POWER-GEN Asia conference director Nigel Blackaby picks out some of the likely highlights of the upcoming POWER-GEN Asia conference on 27–29 September in Kuala Lumpur, Malaysia, and previews some of the most enticing sessions from the Renewable Energy World Asia conference.

Nigel Blackaby, Conference Director, POWER-GEN Asia

POWER-GEN Asia and Renewable Energy World Asia conferences and exhibitions are almost upon us. Since the power industry gathered for this annual forum in Singapore last year, we have witnessed a terrible human tragedy in the region in the form of the Fukushima earthquake and tsunami.

Japan is still coming to terms with the scope of the massive recovery and rebuilding programme that will be needed and, while this is indeed the most important priority, the event has had profound implications for the electricity industry both within Japan and beyond.

The reaction of some of those associated with nuclear power generation in Asia has been to hunker down and decline to comment publicly, but the conference Advisory Board for POWER-GEN Asia was not so reticent. At a meeting less than a week after earthquake and tsunami struck, its members debated the matter and concluded that power industry professionals should be discussing and debating the effect of the tragedy and the way it was handled, as well as the longer-term implications for the nuclear power sector.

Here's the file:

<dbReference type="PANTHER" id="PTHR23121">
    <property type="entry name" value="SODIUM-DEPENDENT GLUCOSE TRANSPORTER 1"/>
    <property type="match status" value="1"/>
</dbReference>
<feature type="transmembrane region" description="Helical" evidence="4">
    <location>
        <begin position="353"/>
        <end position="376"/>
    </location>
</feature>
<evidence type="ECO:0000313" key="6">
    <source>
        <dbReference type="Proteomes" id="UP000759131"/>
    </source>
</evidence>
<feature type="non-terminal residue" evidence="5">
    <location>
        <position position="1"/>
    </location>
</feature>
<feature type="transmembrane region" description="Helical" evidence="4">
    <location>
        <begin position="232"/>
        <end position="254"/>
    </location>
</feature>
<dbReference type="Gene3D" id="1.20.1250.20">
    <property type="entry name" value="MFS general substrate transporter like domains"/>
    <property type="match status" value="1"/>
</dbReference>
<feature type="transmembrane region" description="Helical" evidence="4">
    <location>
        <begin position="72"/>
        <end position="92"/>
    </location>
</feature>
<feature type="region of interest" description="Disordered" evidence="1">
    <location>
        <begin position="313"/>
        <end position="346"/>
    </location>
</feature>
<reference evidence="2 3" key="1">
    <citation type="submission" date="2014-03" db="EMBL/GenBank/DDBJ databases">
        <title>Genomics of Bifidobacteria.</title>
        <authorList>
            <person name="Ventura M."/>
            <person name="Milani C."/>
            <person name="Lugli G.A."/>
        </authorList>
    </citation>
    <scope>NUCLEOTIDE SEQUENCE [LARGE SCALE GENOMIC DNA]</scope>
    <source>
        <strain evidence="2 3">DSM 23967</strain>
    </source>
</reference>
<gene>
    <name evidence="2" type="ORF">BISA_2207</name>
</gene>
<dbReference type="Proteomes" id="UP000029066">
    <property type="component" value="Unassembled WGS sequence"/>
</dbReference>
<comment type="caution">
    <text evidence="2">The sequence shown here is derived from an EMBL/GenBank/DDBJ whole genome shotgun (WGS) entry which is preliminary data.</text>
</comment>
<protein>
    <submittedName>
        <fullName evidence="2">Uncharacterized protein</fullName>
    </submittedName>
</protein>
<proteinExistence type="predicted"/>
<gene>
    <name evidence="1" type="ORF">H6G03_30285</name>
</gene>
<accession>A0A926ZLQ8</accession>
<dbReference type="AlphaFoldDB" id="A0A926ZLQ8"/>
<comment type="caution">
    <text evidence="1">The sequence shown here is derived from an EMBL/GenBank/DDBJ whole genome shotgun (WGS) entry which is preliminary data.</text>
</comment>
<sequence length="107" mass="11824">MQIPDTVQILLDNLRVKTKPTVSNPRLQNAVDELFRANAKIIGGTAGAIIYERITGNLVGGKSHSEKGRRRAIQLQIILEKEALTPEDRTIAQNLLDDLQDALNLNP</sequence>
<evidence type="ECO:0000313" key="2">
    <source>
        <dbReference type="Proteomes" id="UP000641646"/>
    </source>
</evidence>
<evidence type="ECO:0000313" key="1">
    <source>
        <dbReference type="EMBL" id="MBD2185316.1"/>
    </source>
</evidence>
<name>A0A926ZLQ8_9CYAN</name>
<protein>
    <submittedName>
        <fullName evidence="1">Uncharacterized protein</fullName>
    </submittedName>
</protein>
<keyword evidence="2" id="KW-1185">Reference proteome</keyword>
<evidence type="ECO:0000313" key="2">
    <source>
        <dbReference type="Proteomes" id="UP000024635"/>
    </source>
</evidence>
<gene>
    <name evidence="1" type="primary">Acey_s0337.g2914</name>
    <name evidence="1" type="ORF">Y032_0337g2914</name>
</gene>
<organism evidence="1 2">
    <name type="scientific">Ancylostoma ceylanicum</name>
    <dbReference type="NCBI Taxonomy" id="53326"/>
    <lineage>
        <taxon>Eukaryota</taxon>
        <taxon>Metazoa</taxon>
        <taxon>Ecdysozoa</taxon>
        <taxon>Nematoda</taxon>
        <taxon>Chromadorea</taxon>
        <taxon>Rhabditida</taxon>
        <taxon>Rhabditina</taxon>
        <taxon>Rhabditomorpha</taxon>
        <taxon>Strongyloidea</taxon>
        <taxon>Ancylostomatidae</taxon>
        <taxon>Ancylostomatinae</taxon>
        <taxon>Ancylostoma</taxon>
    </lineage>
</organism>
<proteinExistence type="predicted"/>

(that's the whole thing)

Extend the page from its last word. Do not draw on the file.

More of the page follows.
The result is two special break-out panel discussion sessions on Wednesday 28 September, dedicated to covering this important topic. These two special sessions will feature a line-up of high profile and well-informed experts, who will participate in panel discussions looking, firstly, at nuclear power in Malaysia and, secondly, the public relations battle the industry needs to fight in order to improve perception to win the publics acceptance of nuclear power.

You can be sure this will be a hot debate, with strong views from both sides of the argument, plus questions taken from the floor, putting the industry firmly under the spotlight.